"Sour Grapes"
 I have come to understand that the grapes that are the most sour are those where we despise what we cannot have.  In his famous fable "The Fox And The Grapes", Aesop makes the moral point that bitterness of heart leads to devaluing of goal.   The term we use to describe this bitterness is "rationalization".  Rationalization comes after we have failed to reach an expected achievement.  We come up short and therefore declare "we didn't really want it anyway".  
James 1:13-14
13Who is wise and understanding among you? Let him show it by his good life, by deeds done in the humility that comes from wisdom. 14But if you harbor bitter envy and selfish ambition in your hearts, do not boast about it or deny the truth.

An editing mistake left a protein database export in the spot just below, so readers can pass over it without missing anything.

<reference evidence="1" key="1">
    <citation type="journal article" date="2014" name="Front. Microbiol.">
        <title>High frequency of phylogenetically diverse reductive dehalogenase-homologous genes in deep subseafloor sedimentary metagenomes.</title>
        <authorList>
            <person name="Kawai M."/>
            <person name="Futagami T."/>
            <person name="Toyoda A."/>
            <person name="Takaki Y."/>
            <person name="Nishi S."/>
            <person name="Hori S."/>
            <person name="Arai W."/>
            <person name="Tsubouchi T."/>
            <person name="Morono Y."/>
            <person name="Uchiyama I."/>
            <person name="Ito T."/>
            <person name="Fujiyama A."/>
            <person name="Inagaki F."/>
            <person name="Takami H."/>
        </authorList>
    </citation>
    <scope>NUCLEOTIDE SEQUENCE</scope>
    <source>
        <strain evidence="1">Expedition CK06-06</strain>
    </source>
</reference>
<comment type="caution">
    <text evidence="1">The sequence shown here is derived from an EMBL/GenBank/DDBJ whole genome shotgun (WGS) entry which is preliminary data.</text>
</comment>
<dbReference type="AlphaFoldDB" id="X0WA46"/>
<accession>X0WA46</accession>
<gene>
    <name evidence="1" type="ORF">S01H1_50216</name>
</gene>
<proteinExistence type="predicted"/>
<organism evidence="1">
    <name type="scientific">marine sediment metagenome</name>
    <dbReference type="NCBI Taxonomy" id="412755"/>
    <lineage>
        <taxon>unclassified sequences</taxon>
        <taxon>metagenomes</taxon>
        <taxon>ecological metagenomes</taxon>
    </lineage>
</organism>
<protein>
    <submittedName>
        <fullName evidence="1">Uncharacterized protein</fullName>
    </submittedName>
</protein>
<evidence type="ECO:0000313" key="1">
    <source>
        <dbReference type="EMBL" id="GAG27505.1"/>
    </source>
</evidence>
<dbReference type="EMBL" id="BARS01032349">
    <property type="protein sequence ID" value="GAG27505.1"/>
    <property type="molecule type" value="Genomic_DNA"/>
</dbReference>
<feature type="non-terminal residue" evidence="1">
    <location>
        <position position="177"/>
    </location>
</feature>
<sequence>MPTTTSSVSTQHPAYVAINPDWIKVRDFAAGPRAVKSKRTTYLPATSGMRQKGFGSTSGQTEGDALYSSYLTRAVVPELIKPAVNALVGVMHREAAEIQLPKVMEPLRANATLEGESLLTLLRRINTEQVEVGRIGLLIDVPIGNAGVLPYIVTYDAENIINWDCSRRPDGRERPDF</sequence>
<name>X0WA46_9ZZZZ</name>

James describes a wisdom learned from attempting to live a good life, a life of deeds done.  He is aware that failure occurs even though we attempt to accomplish good.  The real failure is wrong motive obviously and should not cause denial of truth.  When we rationalize we wrong in two ways 1) We say our effort is not real  2) We say our goal is not worthy.  Is there an area in your life where failure has allowed bitterness to prevent you from giving your all or caused you to expect less?  It might be time to crush the sour grapes of failure and live in the humility that comes from wisdom.
   November 2018   
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